By David Hotle, The JOURNAL
Several members of a University of Iowa physical activity intervention class gave the Washington City Council an overview of a project designed to help make Washington County a fitter place during the regular Washington City Council meeting Tuesday evening.
The students presented the results of their work that has been progressing to promote walkability and walking participation rates in Washington. The group has begun a mass media campaign called Washington Weekly 150, which encourages Washingtonians to walk 150 minutes per week as a way of increasing physical activity in the city. The Weekly 150 campaign was created through a partnership with the students and Washington County Public Health. The students said that the walking would only take 22 minutes per day.
?Because of our community health needs assessment we completed in 2015, one of the priorities that was selected by the community was obesity, physical activity throughout the life span, and nutrition and food systems,? Washington County Public Health director Danielle Pettit-Majewski, who accompanied the students to the council meeting, said. ?We have formed a coalition, the wellness committee, to focus on those issues and we have had the priveledge to partner with the University of Iowa physical activity intervention class to help Washington with those priorities.?
Last year, a class from the University of Iowa had done a walk-through assessment of Washington to determine usable walking trails. The class compiled the information and determined what was important. The class recommended a policy to maintain sidewalks to allow walkers a good point of travel. There was also discussion of adding bike lanes and making sure sidewalks were wide enough.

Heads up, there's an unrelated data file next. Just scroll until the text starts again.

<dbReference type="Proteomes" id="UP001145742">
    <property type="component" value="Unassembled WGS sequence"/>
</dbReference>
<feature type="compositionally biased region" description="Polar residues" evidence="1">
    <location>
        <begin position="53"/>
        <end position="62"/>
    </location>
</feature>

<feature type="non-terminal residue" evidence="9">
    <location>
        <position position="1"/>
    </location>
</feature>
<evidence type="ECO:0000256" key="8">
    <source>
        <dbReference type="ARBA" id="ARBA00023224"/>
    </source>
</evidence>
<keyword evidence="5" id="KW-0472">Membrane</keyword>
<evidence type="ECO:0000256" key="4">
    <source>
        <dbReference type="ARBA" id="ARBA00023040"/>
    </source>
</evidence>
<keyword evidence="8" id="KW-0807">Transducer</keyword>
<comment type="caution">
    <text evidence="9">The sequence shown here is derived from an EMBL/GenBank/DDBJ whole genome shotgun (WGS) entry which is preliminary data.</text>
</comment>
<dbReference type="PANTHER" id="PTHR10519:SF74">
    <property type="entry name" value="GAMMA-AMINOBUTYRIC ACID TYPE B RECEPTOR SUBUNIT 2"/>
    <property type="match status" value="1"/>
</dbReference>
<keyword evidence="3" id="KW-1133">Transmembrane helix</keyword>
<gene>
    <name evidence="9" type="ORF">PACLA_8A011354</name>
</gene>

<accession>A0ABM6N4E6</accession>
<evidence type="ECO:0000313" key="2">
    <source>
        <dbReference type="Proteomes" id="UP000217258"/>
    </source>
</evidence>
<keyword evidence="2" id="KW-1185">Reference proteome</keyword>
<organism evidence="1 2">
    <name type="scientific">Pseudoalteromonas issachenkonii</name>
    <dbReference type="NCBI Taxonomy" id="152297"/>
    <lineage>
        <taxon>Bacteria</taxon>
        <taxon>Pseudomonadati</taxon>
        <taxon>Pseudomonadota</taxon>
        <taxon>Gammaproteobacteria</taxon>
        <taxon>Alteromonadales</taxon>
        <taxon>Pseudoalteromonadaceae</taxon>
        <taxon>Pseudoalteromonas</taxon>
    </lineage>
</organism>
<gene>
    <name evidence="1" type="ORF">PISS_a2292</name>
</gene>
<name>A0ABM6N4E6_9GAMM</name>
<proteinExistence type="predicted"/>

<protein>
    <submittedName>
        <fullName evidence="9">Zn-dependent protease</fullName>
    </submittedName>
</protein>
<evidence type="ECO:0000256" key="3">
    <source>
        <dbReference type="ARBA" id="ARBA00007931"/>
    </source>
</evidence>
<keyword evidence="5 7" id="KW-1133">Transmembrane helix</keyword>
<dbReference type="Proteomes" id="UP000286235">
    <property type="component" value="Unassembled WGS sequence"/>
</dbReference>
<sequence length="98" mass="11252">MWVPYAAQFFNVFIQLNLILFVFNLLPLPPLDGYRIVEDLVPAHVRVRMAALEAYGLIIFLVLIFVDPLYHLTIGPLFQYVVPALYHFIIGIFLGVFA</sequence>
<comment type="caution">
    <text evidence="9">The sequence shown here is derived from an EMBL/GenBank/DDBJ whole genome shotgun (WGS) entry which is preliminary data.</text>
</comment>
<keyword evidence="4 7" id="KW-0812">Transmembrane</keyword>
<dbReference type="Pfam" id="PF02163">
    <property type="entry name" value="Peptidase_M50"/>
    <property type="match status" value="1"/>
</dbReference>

The goal is to promote walking in the community. Health benefits of exercise include combating heart disease, several types of cancer, and lowering anxiety.
Student Hugh Ritter said there are many benefits for walking. He encouraged a ?complete streets? policy to promote walking and bicycling in the community.
He also said the class learned that a streets policy is currently being used in Washington, as well as a project to pave part of the Kewash Trail.
A website is being created to promote walking in Washington County. When Mayor Sandra Johnson asked if the city could become an administrator to the site so it could be updated with coming events, she learned the site was not up yet.
?Our community is aware of the need for wellness, and the council just last week set as one of our goals that trails and ADA sidewalk compliance are two of the many strategic goals we have in the near future,? Johnson said. ?We are all like-minded and this is very timely. I think the time is right for the public to receive this information and use this information.?